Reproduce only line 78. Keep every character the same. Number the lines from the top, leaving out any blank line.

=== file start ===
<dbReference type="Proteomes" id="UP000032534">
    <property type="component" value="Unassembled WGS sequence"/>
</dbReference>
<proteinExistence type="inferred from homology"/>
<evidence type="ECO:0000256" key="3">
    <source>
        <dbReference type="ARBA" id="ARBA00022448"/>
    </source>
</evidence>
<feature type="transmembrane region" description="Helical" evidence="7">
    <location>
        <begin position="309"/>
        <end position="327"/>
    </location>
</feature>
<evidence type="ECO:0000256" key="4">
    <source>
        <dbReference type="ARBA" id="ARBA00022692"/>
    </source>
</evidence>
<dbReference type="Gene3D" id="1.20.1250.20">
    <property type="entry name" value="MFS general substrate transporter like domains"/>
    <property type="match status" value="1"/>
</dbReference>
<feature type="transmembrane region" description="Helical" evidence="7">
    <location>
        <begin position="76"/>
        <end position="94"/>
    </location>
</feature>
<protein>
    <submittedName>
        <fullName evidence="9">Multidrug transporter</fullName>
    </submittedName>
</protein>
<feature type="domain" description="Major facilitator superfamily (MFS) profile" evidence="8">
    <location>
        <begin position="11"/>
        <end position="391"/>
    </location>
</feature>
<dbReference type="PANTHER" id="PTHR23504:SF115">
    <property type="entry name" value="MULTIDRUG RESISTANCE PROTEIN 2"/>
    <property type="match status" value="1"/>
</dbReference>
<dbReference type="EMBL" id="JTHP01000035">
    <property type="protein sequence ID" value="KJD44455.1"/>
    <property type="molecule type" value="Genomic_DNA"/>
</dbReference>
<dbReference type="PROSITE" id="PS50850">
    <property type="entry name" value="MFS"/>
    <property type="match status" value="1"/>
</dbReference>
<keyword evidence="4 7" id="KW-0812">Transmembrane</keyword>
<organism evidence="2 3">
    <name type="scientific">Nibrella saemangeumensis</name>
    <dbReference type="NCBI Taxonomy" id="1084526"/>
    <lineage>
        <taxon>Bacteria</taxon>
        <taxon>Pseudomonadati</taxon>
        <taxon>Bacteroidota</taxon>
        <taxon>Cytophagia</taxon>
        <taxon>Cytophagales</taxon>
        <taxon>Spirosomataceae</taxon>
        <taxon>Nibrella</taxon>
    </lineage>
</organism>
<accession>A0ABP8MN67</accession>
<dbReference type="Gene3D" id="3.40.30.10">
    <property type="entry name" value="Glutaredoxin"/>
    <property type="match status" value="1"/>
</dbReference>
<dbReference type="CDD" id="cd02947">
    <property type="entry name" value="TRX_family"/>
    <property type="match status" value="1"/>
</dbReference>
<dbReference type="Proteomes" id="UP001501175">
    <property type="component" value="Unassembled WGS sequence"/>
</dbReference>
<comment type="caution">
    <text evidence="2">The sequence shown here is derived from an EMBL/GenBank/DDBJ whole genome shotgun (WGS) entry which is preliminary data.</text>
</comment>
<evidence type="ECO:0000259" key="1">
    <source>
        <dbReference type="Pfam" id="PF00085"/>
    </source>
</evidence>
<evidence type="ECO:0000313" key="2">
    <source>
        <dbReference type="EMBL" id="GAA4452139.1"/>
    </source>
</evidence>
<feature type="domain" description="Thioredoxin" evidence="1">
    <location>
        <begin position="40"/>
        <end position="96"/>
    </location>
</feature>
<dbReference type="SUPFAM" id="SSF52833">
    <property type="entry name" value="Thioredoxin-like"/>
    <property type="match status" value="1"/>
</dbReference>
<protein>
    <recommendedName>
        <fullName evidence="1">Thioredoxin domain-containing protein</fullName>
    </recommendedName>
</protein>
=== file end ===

    <property type="component" value="Unassembled WGS sequence"/>